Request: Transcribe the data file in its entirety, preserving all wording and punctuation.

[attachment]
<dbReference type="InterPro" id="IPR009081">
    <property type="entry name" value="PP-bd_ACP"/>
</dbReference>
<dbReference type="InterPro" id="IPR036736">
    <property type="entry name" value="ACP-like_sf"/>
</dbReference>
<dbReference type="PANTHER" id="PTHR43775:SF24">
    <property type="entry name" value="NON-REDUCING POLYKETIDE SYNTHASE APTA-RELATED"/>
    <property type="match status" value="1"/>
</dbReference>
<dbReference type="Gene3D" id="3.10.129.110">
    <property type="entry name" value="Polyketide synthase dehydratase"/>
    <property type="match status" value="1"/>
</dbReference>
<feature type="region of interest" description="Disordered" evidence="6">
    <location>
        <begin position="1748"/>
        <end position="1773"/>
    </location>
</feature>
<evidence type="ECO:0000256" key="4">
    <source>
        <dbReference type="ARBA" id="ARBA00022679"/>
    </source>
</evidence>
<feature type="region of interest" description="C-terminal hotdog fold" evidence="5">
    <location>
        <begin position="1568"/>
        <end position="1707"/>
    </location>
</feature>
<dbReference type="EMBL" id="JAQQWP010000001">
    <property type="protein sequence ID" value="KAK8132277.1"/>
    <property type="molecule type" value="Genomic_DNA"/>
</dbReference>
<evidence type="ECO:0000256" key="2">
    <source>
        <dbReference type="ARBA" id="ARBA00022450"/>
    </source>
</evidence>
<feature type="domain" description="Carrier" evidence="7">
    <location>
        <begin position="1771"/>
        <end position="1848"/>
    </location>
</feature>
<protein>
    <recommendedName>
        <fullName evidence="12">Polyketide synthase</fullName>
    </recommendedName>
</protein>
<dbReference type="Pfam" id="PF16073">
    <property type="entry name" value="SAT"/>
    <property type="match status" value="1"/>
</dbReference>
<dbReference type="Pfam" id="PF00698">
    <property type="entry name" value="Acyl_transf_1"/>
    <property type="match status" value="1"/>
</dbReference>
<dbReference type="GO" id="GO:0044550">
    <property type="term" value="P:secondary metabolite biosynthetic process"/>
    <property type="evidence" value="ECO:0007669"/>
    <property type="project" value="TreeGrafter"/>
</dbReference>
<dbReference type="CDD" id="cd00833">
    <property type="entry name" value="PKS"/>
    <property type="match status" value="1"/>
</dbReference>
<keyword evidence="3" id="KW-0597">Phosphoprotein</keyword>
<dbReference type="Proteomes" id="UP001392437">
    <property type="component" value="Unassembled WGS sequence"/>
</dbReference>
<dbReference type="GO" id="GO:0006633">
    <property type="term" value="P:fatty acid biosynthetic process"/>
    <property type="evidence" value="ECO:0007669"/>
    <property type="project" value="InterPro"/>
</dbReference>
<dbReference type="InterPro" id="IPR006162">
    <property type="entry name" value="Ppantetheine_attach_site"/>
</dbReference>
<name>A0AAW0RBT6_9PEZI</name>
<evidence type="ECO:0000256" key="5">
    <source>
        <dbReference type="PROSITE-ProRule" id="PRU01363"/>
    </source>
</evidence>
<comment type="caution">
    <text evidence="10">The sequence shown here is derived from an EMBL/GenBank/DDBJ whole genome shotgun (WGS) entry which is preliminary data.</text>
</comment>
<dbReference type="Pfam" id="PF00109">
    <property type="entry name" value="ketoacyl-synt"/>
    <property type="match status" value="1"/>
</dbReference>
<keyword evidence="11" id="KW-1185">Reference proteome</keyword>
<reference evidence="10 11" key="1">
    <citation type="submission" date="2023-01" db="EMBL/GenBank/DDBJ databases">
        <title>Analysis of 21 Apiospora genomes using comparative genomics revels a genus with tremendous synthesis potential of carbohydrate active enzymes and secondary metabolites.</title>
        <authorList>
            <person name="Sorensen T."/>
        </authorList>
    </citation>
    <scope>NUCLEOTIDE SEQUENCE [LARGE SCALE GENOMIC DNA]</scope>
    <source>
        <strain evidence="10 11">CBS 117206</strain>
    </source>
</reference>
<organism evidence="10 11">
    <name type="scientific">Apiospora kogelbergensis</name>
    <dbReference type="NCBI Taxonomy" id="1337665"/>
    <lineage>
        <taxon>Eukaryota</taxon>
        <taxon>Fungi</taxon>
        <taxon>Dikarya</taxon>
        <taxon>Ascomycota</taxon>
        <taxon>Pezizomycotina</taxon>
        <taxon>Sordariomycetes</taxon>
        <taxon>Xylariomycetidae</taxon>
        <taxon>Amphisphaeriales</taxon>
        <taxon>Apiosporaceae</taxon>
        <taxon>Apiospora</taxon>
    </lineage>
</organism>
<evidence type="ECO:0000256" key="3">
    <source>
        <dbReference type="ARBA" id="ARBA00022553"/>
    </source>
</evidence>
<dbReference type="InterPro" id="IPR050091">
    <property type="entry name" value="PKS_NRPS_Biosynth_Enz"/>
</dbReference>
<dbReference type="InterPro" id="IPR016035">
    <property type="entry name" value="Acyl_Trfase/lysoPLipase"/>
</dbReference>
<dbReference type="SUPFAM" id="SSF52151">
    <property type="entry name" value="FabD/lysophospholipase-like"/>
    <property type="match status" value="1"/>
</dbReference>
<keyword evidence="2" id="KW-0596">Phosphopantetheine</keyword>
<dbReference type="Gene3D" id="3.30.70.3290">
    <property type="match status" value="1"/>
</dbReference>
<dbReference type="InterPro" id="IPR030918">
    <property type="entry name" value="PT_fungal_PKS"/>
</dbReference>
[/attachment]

<dbReference type="InterPro" id="IPR009081">
    <property type="entry name" value="PP-bd_ACP"/>
</dbReference>
<dbReference type="InterPro" id="IPR036736">
    <property type="entry name" value="ACP-like_sf"/>
</dbReference>
<dbReference type="PANTHER" id="PTHR43775:SF24">
    <property type="entry name" value="NON-REDUCING POLYKETIDE SYNTHASE APTA-RELATED"/>
    <property type="match status" value="1"/>
</dbReference>
<dbReference type="Gene3D" id="3.10.129.110">
    <property type="entry name" value="Polyketide synthase dehydratase"/>
    <property type="match status" value="1"/>
</dbReference>
<feature type="region of interest" description="Disordered" evidence="6">
    <location>
        <begin position="1748"/>
        <end position="1773"/>
    </location>
</feature>
<evidence type="ECO:0000256" key="4">
    <source>
        <dbReference type="ARBA" id="ARBA00022679"/>
    </source>
</evidence>
<feature type="region of interest" description="C-terminal hotdog fold" evidence="5">
    <location>
        <begin position="1568"/>
        <end position="1707"/>
    </location>
</feature>
<dbReference type="EMBL" id="JAQQWP010000001">
    <property type="protein sequence ID" value="KAK8132277.1"/>
    <property type="molecule type" value="Genomic_DNA"/>
</dbReference>
<evidence type="ECO:0000256" key="2">
    <source>
        <dbReference type="ARBA" id="ARBA00022450"/>
    </source>
</evidence>
<feature type="domain" description="Carrier" evidence="7">
    <location>
        <begin position="1771"/>
        <end position="1848"/>
    </location>
</feature>
<protein>
    <recommendedName>
        <fullName evidence="12">Polyketide synthase</fullName>
    </recommendedName>
</protein>
<dbReference type="Pfam" id="PF16073">
    <property type="entry name" value="SAT"/>
    <property type="match status" value="1"/>
</dbReference>
<dbReference type="Pfam" id="PF00698">
    <property type="entry name" value="Acyl_transf_1"/>
    <property type="match status" value="1"/>
</dbReference>
<dbReference type="GO" id="GO:0044550">
    <property type="term" value="P:secondary metabolite biosynthetic process"/>
    <property type="evidence" value="ECO:0007669"/>
    <property type="project" value="TreeGrafter"/>
</dbReference>
<dbReference type="CDD" id="cd00833">
    <property type="entry name" value="PKS"/>
    <property type="match status" value="1"/>
</dbReference>
<keyword evidence="3" id="KW-0597">Phosphoprotein</keyword>
<dbReference type="Proteomes" id="UP001392437">
    <property type="component" value="Unassembled WGS sequence"/>
</dbReference>
<dbReference type="GO" id="GO:0006633">
    <property type="term" value="P:fatty acid biosynthetic process"/>
    <property type="evidence" value="ECO:0007669"/>
    <property type="project" value="InterPro"/>
</dbReference>
<dbReference type="InterPro" id="IPR006162">
    <property type="entry name" value="Ppantetheine_attach_site"/>
</dbReference>
<name>A0AAW0RBT6_9PEZI</name>
<evidence type="ECO:0000256" key="5">
    <source>
        <dbReference type="PROSITE-ProRule" id="PRU01363"/>
    </source>
</evidence>
<comment type="caution">
    <text evidence="10">The sequence shown here is derived from an EMBL/GenBank/DDBJ whole genome shotgun (WGS) entry which is preliminary data.</text>
</comment>
<dbReference type="Pfam" id="PF00109">
    <property type="entry name" value="ketoacyl-synt"/>
    <property type="match status" value="1"/>
</dbReference>
<keyword evidence="11" id="KW-1185">Reference proteome</keyword>
<reference evidence="10 11" key="1">
    <citation type="submission" date="2023-01" db="EMBL/GenBank/DDBJ databases">
        <title>Analysis of 21 Apiospora genomes using comparative genomics revels a genus with tremendous synthesis potential of carbohydrate active enzymes and secondary metabolites.</title>
        <authorList>
            <person name="Sorensen T."/>
        </authorList>
    </citation>
    <scope>NUCLEOTIDE SEQUENCE [LARGE SCALE GENOMIC DNA]</scope>
    <source>
        <strain evidence="10 11">CBS 117206</strain>
    </source>
</reference>
<organism evidence="10 11">
    <name type="scientific">Apiospora kogelbergensis</name>
    <dbReference type="NCBI Taxonomy" id="1337665"/>
    <lineage>
        <taxon>Eukaryota</taxon>
        <taxon>Fungi</taxon>
        <taxon>Dikarya</taxon>
        <taxon>Ascomycota</taxon>
        <taxon>Pezizomycotina</taxon>
        <taxon>Sordariomycetes</taxon>
        <taxon>Xylariomycetidae</taxon>
        <taxon>Amphisphaeriales</taxon>
        <taxon>Apiosporaceae</taxon>
        <taxon>Apiospora</taxon>
    </lineage>
</organism>
<evidence type="ECO:0000256" key="3">
    <source>
        <dbReference type="ARBA" id="ARBA00022553"/>
    </source>
</evidence>
<dbReference type="InterPro" id="IPR050091">
    <property type="entry name" value="PKS_NRPS_Biosynth_Enz"/>
</dbReference>
<dbReference type="InterPro" id="IPR016035">
    <property type="entry name" value="Acyl_Trfase/lysoPLipase"/>
</dbReference>
<dbReference type="SUPFAM" id="SSF52151">
    <property type="entry name" value="FabD/lysophospholipase-like"/>
    <property type="match status" value="1"/>
</dbReference>
<keyword evidence="2" id="KW-0596">Phosphopantetheine</keyword>
<dbReference type="Gene3D" id="3.30.70.3290">
    <property type="match status" value="1"/>
</dbReference>
<dbReference type="InterPro" id="IPR030918">
    <property type="entry name" value="PT_fungal_PKS"/>
</dbReference>